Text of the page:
Despite yesterday’s announcement by the Dept. of Commerce that durable goods took a sharp fall in September, industry analysts say it’s not a cause for panic.
Jerry Leonard, an analyst with Martin Labbe Associates, said he expected durable goods to take a hit after the September 11 terrorist attacks on New York and Washington. He added that the 8.5% fall in durable goods orders – the lowest level in five years – should not repeat itself in the following months.
“We expected durable goods to fall – and we expect growth again starting in the second quarter 2002,” Leonard told Fleet Owner. “I would expect durable goods orders to continue falling in the fourth quarter, although not as sharply.”
Shipments of all durable goods fell in September by 5.5%, the biggest drop for which records are available. The level, at $175.5 billion, is the lowest since March 1997. The Commerce Department said the drop may reflect disruptions in air transportation and border crossings after the attacks.
Since most durable goods are carried by private fleets, Leonard said he expects those to be hit hardest. He added that the carriers that deliver goods from the store to the customer will also be impacted, though store carriers can make delivery rounds in specific areas and not worry about having to make full runs.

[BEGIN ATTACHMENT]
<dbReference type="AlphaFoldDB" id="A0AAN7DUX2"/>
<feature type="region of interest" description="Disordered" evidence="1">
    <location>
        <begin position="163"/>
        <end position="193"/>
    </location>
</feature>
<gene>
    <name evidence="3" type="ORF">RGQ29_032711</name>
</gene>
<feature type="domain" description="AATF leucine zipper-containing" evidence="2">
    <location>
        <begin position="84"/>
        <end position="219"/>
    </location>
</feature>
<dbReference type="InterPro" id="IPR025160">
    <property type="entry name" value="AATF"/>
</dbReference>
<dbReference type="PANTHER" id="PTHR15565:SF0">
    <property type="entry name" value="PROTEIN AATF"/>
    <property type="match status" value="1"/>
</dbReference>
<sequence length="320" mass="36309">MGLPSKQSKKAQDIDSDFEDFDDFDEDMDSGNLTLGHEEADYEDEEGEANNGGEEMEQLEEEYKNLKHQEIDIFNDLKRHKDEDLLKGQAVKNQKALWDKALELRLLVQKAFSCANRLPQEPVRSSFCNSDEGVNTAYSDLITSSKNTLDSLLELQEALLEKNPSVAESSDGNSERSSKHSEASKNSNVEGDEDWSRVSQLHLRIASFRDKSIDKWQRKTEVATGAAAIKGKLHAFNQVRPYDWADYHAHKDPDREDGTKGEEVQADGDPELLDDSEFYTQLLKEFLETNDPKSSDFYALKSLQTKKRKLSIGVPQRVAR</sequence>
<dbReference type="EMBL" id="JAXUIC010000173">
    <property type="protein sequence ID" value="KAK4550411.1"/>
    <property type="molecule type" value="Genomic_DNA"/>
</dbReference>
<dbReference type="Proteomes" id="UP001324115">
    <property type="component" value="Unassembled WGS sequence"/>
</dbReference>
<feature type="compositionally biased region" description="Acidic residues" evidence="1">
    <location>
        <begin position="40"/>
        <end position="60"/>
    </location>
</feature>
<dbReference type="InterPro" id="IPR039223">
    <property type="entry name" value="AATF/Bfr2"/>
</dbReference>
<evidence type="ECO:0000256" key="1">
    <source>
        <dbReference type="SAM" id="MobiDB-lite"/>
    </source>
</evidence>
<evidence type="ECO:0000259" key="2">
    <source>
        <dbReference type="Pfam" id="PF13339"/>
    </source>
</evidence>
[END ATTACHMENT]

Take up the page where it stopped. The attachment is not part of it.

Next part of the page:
Leonard added that there are some signs for an economic rebound for carriers, such as automobile sales for the month of October.
“We don’t have official numbers yet, but 0% financing on new automobiles has done well so far for getting people in to buy,” Leonard said. “It shows consumers are shaken, but not out of the game if they’re buying new autos because that is still a big commitment.”
He also thinks the Federal Reserve will wind up making another cut in interest rates, by 25 basis points, when it meets next week. It is rumored to be ready to make its 10th cut in the rates for 2001, which would lower the federal funds rate to 2.25% and the seldom-used discount rate to 1.5%.
“There is room for them to do that,” he said. “If you look at the 1970s, the Fed was doing the same thing with interest rates because of inflation, and right now there is almost no sign of inflation.”